Before McMILLIN, P.j., Coleman, And Southwick, JJ.
The opinion of the court was delivered by: Southwick, J., For The Court:
Williams v. State, 97-KA-00022-COA
THIS OPINION IS NOT DESIGNATED FOR PUBLICATION AND MAY NOT BE CITED, PURSUANT TO M.R.A.P. 35-B
DATE OF JUDGMENT: 12/03/96
TRIAL JUDGE: HONORABLE BARRY W. FORD
COURT FROM WHICH APPEALED: LEE COUNTY CIRCUIT COURT
NATURE OF THE CASE: CRIMINAL - FELONY
TRIAL COURT DISPOSITION: MANSLAUGHTER: SENTENCED TO SERVE A TERM OF 20 YEARS IN THE CUSTODY OF THE MDOC
Leroy Christopher Williams was found guilty by a Lee County Circuit Court jury of manslaughter. Williams appealed and the supreme court reversed and remanded because of the admission into evidence of statements by Williams's wife. Williams v. State , 667 So. 2d 15 (Miss. 1996). After a second trial, Williams again was found guilty of manslaughter. On this appeal Williams argues that the trial court erred in the following respects: (1) allowing evidence indicating that he and his girl-friend were living together at the time of the crime while unmarried; (2) permitting the State to introduce evidence of flight; (3) letting the State present evidence that Williams removed the body from the crime scene and dumped it near a local dumping area; (4) condoning the State's remark in closing that Williams treated the deceased as "trash"; (5) allowing the State to use Williams's statement to police that was not an admission, but a denial; (6) referring to the scene of the shooting as a "crime scene"; (7) overruling Williams's motion for new trial; (8) accepting the jury's verdict since it evidenced bias, prejudice and passion; and (9) failing to direct a verdict.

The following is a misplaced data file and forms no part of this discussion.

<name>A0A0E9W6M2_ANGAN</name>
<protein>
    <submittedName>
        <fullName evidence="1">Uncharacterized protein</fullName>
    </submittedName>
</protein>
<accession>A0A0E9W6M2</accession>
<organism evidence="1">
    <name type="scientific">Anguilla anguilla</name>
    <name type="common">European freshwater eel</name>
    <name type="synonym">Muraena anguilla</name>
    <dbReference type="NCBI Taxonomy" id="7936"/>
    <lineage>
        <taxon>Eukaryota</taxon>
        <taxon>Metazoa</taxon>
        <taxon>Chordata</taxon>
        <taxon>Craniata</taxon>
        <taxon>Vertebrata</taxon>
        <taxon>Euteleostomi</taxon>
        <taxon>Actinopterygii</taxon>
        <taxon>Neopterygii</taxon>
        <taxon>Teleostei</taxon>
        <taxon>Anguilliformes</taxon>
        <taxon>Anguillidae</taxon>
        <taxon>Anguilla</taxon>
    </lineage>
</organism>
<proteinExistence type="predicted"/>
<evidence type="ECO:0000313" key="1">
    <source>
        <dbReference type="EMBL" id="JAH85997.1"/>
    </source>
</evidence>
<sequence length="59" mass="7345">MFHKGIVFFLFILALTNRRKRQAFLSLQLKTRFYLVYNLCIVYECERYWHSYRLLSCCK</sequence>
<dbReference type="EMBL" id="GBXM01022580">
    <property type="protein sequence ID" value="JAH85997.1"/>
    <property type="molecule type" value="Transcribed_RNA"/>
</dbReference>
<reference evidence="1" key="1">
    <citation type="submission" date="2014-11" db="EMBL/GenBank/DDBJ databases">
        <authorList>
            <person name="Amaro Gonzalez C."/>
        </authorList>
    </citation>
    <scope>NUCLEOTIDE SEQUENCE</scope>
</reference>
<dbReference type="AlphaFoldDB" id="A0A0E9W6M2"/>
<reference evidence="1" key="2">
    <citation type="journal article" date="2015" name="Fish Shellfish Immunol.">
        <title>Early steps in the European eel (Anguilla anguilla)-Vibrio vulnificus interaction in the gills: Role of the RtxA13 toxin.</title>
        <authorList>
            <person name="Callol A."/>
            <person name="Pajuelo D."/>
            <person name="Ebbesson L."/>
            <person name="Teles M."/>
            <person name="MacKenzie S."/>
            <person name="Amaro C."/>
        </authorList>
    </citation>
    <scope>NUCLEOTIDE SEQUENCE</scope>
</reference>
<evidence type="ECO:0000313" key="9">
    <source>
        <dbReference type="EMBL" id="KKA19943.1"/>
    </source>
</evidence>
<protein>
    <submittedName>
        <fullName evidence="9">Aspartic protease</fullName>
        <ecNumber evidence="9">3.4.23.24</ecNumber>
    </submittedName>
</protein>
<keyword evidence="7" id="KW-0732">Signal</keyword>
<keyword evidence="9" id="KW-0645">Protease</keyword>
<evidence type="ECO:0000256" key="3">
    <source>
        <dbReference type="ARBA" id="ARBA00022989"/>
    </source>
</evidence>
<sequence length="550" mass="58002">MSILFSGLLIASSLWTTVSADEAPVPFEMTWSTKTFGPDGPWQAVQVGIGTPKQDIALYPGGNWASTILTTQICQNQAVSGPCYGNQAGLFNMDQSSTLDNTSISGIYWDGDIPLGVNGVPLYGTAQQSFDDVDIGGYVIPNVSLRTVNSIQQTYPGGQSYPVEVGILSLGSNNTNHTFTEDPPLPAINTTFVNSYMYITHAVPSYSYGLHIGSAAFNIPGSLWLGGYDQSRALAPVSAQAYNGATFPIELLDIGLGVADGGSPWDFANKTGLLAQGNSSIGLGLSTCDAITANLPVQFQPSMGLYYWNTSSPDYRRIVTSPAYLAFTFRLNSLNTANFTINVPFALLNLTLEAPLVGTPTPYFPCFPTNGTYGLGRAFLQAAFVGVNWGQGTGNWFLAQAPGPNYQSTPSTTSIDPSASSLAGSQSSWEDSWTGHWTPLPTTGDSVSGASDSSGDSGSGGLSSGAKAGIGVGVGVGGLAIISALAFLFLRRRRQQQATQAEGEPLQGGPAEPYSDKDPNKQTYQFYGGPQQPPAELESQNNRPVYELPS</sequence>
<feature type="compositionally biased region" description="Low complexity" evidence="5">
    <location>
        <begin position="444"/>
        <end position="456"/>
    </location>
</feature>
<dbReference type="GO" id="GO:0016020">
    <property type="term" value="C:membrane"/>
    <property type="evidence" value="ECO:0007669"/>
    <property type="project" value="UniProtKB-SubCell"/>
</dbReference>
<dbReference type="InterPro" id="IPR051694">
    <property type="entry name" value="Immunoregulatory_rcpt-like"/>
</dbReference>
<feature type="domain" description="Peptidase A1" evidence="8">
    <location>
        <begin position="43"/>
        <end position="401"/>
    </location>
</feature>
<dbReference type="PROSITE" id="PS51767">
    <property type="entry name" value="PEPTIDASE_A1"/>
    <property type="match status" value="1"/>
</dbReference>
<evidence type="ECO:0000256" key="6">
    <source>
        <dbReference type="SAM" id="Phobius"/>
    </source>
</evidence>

We find no reversible error and affirm.
Between midnight and 1:30 a.m. on December 6, 1990, Williams alleges that he was awakened at his girl-friend's home in Tupelo by a loud banging at the front door. Williams got out of bed, grabbed his pistol, and went downstairs to investigate. He laid the pistol on the back of a sofa and opened the door. Rodney Richardson was at the door. Richardson was drunk and high on drugs and demanded that Williams give him the money that he owed Richardson's brother. An argument ensued. Williams asserted that Richardson appeared to be reaching for a gun. Williams used his gun first and fired a single shot at Richardson, penetrating his cheek and killing him.
Williams testified that he feared for his life and his family's safety and therefore shot Richardson in self-defense. What happened next is derived from testimony of other witnesses.
Two other eye-witnesses testified at trial. Both heard a single shot and looked to see what had happened. They saw Richardson fall out of the front door of Chelsea Blanchard's home, who was Williams's girl-friend and would become his wife before the first trial. They saw Williams drag Richardson's body and place it in the trunk of his car. Christy Wells, a neighbor, testified that Chelsea Blanchard helped load the body into the trunk. Eugene Rogers was across the street, hiding behind a tree. He testified that he watched Williams load the body. Then Williams and Blanchard drove away with Richardson's body in the trunk. Rogers watched as the couple turned onto a road leading to a dumping area and dimmed their lights. Rogers could no longer see what they were doing. None of these witnesses reported the crime to the police.
Randy Gaston, Richardson's cousin, testified that he later saw shoes sticking out from weeds along a gravel road that went to a garbage dump. He then saw Richardson's body. Gaston flagged down a Tupelo police ...